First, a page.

Unfortunately, this is impractical for end users but usually fine for web services of the RESTful kind.

bsevindi said...

"you should pass in at the very least your session id value as a parameter to the GWT remote call so that the RCP service can do validations"

How could I do that? BTW I am new to GWT and I need to integrate an existing GWT 1.5 app with container managed security (both the servlets and EJBs are secured)

pjulien said...

RemoteServiceServlet is used to implement RPC services on GWT. You can use the getThreadLocalRequest method of that class to get your request, i.e., the HttpServletRequest instance.

From HttpServletRequest, you can call the getSession method which will yield an HttpSession object.

The HttpSession class has a getId method that you can use to obtain your session id. This session id is a string and can be returned at any time via an RPC call to your client code.

Assuming you accomplish this task at login, any subsequent RPC call would feature a "request context" class that you would make and that you would store your session id in. Any server code would look inside your request context for your session id and perform validations against the HTTP request object.

bsevindi said...

Thanks for your advice. That works for servlet authentication, but as I have said before my enterprise beans are also secured, i.e they are annoted with RolesAllowed. As you may also know, servlets propagate user principal to ejb container. But in this situation, it just doesn't work; calls to EJBs fail and throw "java.rmi.AccessException: CORBA NO_PERMISSION" exception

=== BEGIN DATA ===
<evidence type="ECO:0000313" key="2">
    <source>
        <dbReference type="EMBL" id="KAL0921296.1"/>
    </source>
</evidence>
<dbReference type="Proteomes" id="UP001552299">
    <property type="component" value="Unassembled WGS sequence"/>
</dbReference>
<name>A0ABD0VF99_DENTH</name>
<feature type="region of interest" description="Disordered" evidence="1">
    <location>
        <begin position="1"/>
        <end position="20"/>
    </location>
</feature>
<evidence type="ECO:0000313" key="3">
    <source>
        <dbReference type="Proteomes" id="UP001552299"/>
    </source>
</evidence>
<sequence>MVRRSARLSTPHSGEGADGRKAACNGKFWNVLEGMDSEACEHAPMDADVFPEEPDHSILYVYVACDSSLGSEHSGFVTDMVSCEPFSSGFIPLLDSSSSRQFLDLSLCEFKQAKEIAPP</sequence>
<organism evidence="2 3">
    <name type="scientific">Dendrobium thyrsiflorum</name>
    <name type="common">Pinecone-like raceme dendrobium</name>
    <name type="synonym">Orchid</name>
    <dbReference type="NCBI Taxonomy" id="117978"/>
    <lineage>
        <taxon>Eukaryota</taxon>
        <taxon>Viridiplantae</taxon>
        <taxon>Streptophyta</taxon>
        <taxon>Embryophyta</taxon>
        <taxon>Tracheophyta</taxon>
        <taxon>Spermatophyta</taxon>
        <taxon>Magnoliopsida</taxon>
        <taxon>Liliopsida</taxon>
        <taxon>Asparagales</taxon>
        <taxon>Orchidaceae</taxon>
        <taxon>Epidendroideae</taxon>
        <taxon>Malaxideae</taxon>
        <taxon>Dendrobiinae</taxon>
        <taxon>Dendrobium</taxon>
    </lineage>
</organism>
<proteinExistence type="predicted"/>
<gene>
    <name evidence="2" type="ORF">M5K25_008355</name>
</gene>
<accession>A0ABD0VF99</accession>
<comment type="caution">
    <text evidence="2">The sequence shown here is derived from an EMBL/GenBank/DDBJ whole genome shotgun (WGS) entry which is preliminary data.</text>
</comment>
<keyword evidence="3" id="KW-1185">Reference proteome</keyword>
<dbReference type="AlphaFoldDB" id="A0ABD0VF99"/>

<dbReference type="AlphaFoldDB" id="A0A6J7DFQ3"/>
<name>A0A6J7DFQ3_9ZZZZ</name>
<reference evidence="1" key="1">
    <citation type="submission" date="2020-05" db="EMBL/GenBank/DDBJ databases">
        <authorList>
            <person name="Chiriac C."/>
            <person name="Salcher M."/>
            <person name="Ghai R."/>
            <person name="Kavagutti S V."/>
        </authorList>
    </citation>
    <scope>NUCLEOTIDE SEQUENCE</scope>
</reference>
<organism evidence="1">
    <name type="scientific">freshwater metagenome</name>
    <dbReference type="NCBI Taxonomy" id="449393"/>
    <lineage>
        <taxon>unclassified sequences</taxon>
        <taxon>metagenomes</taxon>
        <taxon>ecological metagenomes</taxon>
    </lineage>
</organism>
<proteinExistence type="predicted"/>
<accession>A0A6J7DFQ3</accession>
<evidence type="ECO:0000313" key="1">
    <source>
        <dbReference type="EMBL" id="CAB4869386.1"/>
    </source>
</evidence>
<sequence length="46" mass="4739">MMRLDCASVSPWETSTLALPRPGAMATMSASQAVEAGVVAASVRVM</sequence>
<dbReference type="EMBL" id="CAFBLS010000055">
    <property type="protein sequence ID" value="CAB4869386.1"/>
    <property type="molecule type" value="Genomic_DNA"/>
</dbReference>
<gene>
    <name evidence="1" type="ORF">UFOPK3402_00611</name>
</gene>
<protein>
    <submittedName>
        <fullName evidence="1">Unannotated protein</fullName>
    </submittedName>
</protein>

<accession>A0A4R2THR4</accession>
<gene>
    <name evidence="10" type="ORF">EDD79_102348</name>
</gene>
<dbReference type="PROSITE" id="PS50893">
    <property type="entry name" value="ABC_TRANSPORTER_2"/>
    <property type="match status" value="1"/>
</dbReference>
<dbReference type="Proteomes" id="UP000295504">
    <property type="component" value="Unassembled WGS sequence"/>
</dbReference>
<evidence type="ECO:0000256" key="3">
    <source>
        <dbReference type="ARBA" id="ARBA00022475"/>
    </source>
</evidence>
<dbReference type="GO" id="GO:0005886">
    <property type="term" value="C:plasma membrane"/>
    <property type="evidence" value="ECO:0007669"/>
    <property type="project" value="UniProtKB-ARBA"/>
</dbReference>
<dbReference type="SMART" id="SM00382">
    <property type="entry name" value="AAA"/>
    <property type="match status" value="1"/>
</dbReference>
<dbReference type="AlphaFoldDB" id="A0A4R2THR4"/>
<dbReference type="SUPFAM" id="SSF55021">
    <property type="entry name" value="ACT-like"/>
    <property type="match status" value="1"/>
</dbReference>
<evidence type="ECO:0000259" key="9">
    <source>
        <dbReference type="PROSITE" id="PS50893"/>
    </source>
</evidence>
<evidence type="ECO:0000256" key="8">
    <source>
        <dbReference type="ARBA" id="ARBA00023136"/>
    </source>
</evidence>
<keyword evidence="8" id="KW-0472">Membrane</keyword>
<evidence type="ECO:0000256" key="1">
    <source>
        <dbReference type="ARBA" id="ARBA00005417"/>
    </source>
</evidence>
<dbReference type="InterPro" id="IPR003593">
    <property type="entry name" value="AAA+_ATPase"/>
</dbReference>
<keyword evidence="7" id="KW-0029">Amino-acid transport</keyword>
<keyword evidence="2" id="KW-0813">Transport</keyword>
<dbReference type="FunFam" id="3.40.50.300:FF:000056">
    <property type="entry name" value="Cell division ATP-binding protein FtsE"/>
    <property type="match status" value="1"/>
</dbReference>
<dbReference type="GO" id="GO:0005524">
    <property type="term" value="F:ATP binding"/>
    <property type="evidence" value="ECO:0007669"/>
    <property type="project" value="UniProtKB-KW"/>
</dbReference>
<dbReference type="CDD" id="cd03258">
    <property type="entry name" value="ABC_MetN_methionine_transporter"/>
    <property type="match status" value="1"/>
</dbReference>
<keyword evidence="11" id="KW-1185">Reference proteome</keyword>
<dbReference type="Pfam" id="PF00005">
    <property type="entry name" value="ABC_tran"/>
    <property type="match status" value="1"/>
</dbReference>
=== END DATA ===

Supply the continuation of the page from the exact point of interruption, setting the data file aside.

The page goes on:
pjulien said...

You mentioned both servlets and EJBs in your post. The "RolesAllowed" annotation works for both servlets and EJBs. Once your user is authenticated at the servlet level, he's also authenticated at the EJB level. If you're asking me how to call EJBs directly from GWT client code, well, you can't, you would need the full EJB client stack source code and compile it using the GWT compiler.

You would still need to have RemoteServiceServlet based servlets front your EJBs. Your HTTP request can be sent to the EJBs at the same time if you want to do any validations there.

bsevindi said...

I have secured my servlets by their url mapping, I mean I have added security constraint elements to web.xml. But I cannot call EJB methods from those servlets even the user is authenticated.

pjulien said...

Then you have a bug completely unrelated to this blog post.

bsevindi said...

No, my pb exactly relates to this blog post.